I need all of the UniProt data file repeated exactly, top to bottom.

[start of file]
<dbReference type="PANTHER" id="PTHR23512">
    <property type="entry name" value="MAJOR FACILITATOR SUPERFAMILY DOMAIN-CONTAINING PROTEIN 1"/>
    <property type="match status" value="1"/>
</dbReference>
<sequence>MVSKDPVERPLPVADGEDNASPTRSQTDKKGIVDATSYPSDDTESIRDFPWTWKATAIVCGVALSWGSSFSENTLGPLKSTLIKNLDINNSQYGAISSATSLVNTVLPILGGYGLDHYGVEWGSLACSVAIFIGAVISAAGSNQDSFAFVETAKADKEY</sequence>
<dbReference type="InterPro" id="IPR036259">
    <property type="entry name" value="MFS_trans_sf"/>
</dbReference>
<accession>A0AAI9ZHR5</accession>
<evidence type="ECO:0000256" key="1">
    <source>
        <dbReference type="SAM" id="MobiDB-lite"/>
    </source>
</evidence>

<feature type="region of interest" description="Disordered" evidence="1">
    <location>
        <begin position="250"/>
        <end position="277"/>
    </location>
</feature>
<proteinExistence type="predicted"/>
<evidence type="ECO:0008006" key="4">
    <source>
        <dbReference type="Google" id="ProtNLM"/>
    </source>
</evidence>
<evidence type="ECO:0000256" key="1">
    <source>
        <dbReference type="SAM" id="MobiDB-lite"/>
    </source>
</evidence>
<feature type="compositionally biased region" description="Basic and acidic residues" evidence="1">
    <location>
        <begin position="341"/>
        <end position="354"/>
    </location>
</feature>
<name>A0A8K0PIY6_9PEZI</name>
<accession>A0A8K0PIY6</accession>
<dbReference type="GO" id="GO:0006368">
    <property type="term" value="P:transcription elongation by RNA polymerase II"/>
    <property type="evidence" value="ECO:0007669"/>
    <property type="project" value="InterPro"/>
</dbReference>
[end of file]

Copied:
<dbReference type="PANTHER" id="PTHR23512">
    <property type="entry name" value="MAJOR FACILITATOR SUPERFAMILY DOMAIN-CONTAINING PROTEIN 1"/>
    <property type="match status" value="1"/>
</dbReference>
<sequence>MVSKDPVERPLPVADGEDNASPTRSQTDKKGIVDATSYPSDDTESIRDFPWTWKATAIVCGVALSWGSSFSENTLGPLKSTLIKNLDINNSQYGAISSATSLVNTVLPILGGYGLDHYGVEWGSLACSVAIFIGAVISAAGSNQDSFAFVETAKADKEY</sequence>
<dbReference type="InterPro" id="IPR036259">
    <property type="entry name" value="MFS_trans_sf"/>
</dbReference>
<accession>A0AAI9ZHR5</accession>
<evidence type="ECO:0000256" key="1">
    <source>
        <dbReference type="SAM" id="MobiDB-lite"/>
    </source>
</evidence>

<feature type="region of interest" description="Disordered" evidence="1">
    <location>
        <begin position="250"/>
        <end position="277"/>
    </location>
</feature>
<proteinExistence type="predicted"/>
<evidence type="ECO:0008006" key="4">
    <source>
        <dbReference type="Google" id="ProtNLM"/>
    </source>
</evidence>
<evidence type="ECO:0000256" key="1">
    <source>
        <dbReference type="SAM" id="MobiDB-lite"/>
    </source>
</evidence>
<feature type="compositionally biased region" description="Basic and acidic residues" evidence="1">
    <location>
        <begin position="341"/>
        <end position="354"/>
    </location>
</feature>
<name>A0A8K0PIY6_9PEZI</name>
<accession>A0A8K0PIY6</accession>
<dbReference type="GO" id="GO:0006368">
    <property type="term" value="P:transcription elongation by RNA polymerase II"/>
    <property type="evidence" value="ECO:0007669"/>
    <property type="project" value="InterPro"/>
</dbReference>